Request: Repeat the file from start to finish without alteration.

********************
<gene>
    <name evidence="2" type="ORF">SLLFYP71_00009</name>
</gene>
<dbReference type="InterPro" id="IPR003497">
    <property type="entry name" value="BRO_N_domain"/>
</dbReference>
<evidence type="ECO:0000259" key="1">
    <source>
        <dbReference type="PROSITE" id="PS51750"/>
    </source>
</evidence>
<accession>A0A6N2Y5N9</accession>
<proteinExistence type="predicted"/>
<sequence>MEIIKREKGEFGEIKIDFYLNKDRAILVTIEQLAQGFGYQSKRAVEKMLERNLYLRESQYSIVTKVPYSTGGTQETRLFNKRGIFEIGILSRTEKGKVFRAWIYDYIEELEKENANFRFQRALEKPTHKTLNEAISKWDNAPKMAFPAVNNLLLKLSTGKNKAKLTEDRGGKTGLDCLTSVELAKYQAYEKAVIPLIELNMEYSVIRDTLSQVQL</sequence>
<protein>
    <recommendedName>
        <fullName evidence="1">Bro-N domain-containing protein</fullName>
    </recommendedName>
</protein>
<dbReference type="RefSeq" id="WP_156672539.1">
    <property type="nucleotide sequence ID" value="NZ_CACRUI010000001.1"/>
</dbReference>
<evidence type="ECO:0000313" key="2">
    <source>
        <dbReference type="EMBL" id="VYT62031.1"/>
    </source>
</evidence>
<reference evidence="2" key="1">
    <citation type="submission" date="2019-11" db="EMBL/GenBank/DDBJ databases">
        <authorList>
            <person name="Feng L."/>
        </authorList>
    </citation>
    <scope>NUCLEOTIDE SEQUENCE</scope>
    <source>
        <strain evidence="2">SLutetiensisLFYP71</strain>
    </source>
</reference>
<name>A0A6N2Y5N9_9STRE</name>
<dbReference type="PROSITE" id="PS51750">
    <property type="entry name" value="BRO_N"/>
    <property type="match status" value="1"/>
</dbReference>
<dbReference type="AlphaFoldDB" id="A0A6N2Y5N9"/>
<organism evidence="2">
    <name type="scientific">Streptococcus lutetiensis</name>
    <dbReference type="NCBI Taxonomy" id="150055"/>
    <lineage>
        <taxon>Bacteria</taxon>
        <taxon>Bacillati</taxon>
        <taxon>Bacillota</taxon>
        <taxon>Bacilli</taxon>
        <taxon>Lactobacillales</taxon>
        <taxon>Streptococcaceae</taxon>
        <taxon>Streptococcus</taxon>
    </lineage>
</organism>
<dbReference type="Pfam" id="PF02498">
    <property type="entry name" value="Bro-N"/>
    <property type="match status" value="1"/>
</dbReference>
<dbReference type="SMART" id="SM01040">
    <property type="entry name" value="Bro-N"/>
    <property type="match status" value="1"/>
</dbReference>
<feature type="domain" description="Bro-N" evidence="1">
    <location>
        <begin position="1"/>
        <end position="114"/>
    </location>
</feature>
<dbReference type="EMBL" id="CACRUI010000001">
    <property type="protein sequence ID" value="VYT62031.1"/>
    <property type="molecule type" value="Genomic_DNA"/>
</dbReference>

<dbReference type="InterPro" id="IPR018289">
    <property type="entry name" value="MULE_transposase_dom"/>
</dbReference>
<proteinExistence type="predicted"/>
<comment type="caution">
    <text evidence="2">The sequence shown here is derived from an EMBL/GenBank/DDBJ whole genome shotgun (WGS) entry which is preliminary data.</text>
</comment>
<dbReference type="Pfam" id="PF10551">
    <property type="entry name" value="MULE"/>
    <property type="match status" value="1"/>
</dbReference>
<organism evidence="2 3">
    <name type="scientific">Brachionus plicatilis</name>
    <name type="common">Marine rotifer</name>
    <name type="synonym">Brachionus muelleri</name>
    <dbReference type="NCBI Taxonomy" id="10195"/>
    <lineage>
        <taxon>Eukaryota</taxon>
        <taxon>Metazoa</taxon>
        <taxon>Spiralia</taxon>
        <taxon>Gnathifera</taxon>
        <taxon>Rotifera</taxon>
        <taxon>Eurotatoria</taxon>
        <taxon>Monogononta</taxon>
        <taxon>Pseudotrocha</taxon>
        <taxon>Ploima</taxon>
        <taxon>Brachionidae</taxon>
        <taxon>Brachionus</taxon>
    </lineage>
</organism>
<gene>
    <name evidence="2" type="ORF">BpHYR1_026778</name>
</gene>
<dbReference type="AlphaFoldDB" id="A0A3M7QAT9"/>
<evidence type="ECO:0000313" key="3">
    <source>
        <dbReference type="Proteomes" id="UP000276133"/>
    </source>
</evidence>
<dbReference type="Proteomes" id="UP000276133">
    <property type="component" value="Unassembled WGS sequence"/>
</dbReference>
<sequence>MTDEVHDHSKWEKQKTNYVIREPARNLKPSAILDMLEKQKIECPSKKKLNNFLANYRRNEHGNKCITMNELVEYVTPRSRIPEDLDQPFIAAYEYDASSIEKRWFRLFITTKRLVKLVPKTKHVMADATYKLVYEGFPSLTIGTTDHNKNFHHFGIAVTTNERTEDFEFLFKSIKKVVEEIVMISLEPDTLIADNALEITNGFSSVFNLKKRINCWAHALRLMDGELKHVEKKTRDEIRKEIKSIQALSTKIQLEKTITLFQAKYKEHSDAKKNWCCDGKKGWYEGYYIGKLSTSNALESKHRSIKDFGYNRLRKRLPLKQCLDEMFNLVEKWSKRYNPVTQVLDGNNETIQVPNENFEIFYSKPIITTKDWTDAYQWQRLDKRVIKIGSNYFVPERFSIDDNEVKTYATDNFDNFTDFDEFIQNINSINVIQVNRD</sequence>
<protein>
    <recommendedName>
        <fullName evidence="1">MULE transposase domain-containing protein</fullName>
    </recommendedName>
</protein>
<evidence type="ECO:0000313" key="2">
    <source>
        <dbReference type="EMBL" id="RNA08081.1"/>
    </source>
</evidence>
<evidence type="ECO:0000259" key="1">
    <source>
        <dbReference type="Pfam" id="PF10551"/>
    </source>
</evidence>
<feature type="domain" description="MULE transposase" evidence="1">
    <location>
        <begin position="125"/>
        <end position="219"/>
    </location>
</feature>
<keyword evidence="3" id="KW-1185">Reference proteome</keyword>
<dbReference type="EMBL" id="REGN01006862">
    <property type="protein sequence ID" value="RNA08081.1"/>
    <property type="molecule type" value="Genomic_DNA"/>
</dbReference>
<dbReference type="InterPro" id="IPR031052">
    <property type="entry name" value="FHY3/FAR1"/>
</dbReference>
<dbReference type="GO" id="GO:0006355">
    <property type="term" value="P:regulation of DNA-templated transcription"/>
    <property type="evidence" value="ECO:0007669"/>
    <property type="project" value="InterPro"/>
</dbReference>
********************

<gene>
    <name evidence="2" type="ORF">SLLFYP71_00009</name>
</gene>
<dbReference type="InterPro" id="IPR003497">
    <property type="entry name" value="BRO_N_domain"/>
</dbReference>
<evidence type="ECO:0000259" key="1">
    <source>
        <dbReference type="PROSITE" id="PS51750"/>
    </source>
</evidence>
<accession>A0A6N2Y5N9</accession>
<proteinExistence type="predicted"/>
<sequence>MEIIKREKGEFGEIKIDFYLNKDRAILVTIEQLAQGFGYQSKRAVEKMLERNLYLRESQYSIVTKVPYSTGGTQETRLFNKRGIFEIGILSRTEKGKVFRAWIYDYIEELEKENANFRFQRALEKPTHKTLNEAISKWDNAPKMAFPAVNNLLLKLSTGKNKAKLTEDRGGKTGLDCLTSVELAKYQAYEKAVIPLIELNMEYSVIRDTLSQVQL</sequence>
<protein>
    <recommendedName>
        <fullName evidence="1">Bro-N domain-containing protein</fullName>
    </recommendedName>
</protein>
<dbReference type="RefSeq" id="WP_156672539.1">
    <property type="nucleotide sequence ID" value="NZ_CACRUI010000001.1"/>
</dbReference>
<evidence type="ECO:0000313" key="2">
    <source>
        <dbReference type="EMBL" id="VYT62031.1"/>
    </source>
</evidence>
<reference evidence="2" key="1">
    <citation type="submission" date="2019-11" db="EMBL/GenBank/DDBJ databases">
        <authorList>
            <person name="Feng L."/>
        </authorList>
    </citation>
    <scope>NUCLEOTIDE SEQUENCE</scope>
    <source>
        <strain evidence="2">SLutetiensisLFYP71</strain>
    </source>
</reference>
<name>A0A6N2Y5N9_9STRE</name>
<dbReference type="PROSITE" id="PS51750">
    <property type="entry name" value="BRO_N"/>
    <property type="match status" value="1"/>
</dbReference>
<dbReference type="AlphaFoldDB" id="A0A6N2Y5N9"/>
<organism evidence="2">
    <name type="scientific">Streptococcus lutetiensis</name>
    <dbReference type="NCBI Taxonomy" id="150055"/>
    <lineage>
        <taxon>Bacteria</taxon>
        <taxon>Bacillati</taxon>
        <taxon>Bacillota</taxon>
        <taxon>Bacilli</taxon>
        <taxon>Lactobacillales</taxon>
        <taxon>Streptococcaceae</taxon>
        <taxon>Streptococcus</taxon>
    </lineage>
</organism>
<dbReference type="Pfam" id="PF02498">
    <property type="entry name" value="Bro-N"/>
    <property type="match status" value="1"/>
</dbReference>
<dbReference type="SMART" id="SM01040">
    <property type="entry name" value="Bro-N"/>
    <property type="match status" value="1"/>
</dbReference>
<feature type="domain" description="Bro-N" evidence="1">
    <location>
        <begin position="1"/>
        <end position="114"/>
    </location>
</feature>
<dbReference type="EMBL" id="CACRUI010000001">
    <property type="protein sequence ID" value="VYT62031.1"/>
    <property type="molecule type" value="Genomic_DNA"/>
</dbReference>

<dbReference type="InterPro" id="IPR018289">
    <property type="entry name" value="MULE_transposase_dom"/>
</dbReference>
<proteinExistence type="predicted"/>
<comment type="caution">
    <text evidence="2">The sequence shown here is derived from an EMBL/GenBank/DDBJ whole genome shotgun (WGS) entry which is preliminary data.</text>
</comment>
<dbReference type="Pfam" id="PF10551">
    <property type="entry name" value="MULE"/>
    <property type="match status" value="1"/>
</dbReference>
<organism evidence="2 3">
    <name type="scientific">Brachionus plicatilis</name>
    <name type="common">Marine rotifer</name>
    <name type="synonym">Brachionus muelleri</name>
    <dbReference type="NCBI Taxonomy" id="10195"/>
    <lineage>
        <taxon>Eukaryota</taxon>
        <taxon>Metazoa</taxon>
        <taxon>Spiralia</taxon>
        <taxon>Gnathifera</taxon>
        <taxon>Rotifera</taxon>
        <taxon>Eurotatoria</taxon>
        <taxon>Monogononta</taxon>
        <taxon>Pseudotrocha</taxon>
        <taxon>Ploima</taxon>
        <taxon>Brachionidae</taxon>
        <taxon>Brachionus</taxon>
    </lineage>
</organism>
<gene>
    <name evidence="2" type="ORF">BpHYR1_026778</name>
</gene>
<dbReference type="AlphaFoldDB" id="A0A3M7QAT9"/>
<evidence type="ECO:0000313" key="3">
    <source>
        <dbReference type="Proteomes" id="UP000276133"/>
    </source>
</evidence>
<dbReference type="Proteomes" id="UP000276133">
    <property type="component" value="Unassembled WGS sequence"/>
</dbReference>
<sequence>MTDEVHDHSKWEKQKTNYVIREPARNLKPSAILDMLEKQKIECPSKKKLNNFLANYRRNEHGNKCITMNELVEYVTPRSRIPEDLDQPFIAAYEYDASSIEKRWFRLFITTKRLVKLVPKTKHVMADATYKLVYEGFPSLTIGTTDHNKNFHHFGIAVTTNERTEDFEFLFKSIKKVVEEIVMISLEPDTLIADNALEITNGFSSVFNLKKRINCWAHALRLMDGELKHVEKKTRDEIRKEIKSIQALSTKIQLEKTITLFQAKYKEHSDAKKNWCCDGKKGWYEGYYIGKLSTSNALESKHRSIKDFGYNRLRKRLPLKQCLDEMFNLVEKWSKRYNPVTQVLDGNNETIQVPNENFEIFYSKPIITTKDWTDAYQWQRLDKRVIKIGSNYFVPERFSIDDNEVKTYATDNFDNFTDFDEFIQNINSINVIQVNRD</sequence>
<protein>
    <recommendedName>
        <fullName evidence="1">MULE transposase domain-containing protein</fullName>
    </recommendedName>
</protein>
<evidence type="ECO:0000313" key="2">
    <source>
        <dbReference type="EMBL" id="RNA08081.1"/>
    </source>
</evidence>
<evidence type="ECO:0000259" key="1">
    <source>
        <dbReference type="Pfam" id="PF10551"/>
    </source>
</evidence>
<feature type="domain" description="MULE transposase" evidence="1">
    <location>
        <begin position="125"/>
        <end position="219"/>
    </location>
</feature>
<keyword evidence="3" id="KW-1185">Reference proteome</keyword>
<dbReference type="EMBL" id="REGN01006862">
    <property type="protein sequence ID" value="RNA08081.1"/>
    <property type="molecule type" value="Genomic_DNA"/>
</dbReference>
<dbReference type="InterPro" id="IPR031052">
    <property type="entry name" value="FHY3/FAR1"/>
</dbReference>
<dbReference type="GO" id="GO:0006355">
    <property type="term" value="P:regulation of DNA-templated transcription"/>
    <property type="evidence" value="ECO:0007669"/>
    <property type="project" value="InterPro"/>
</dbReference>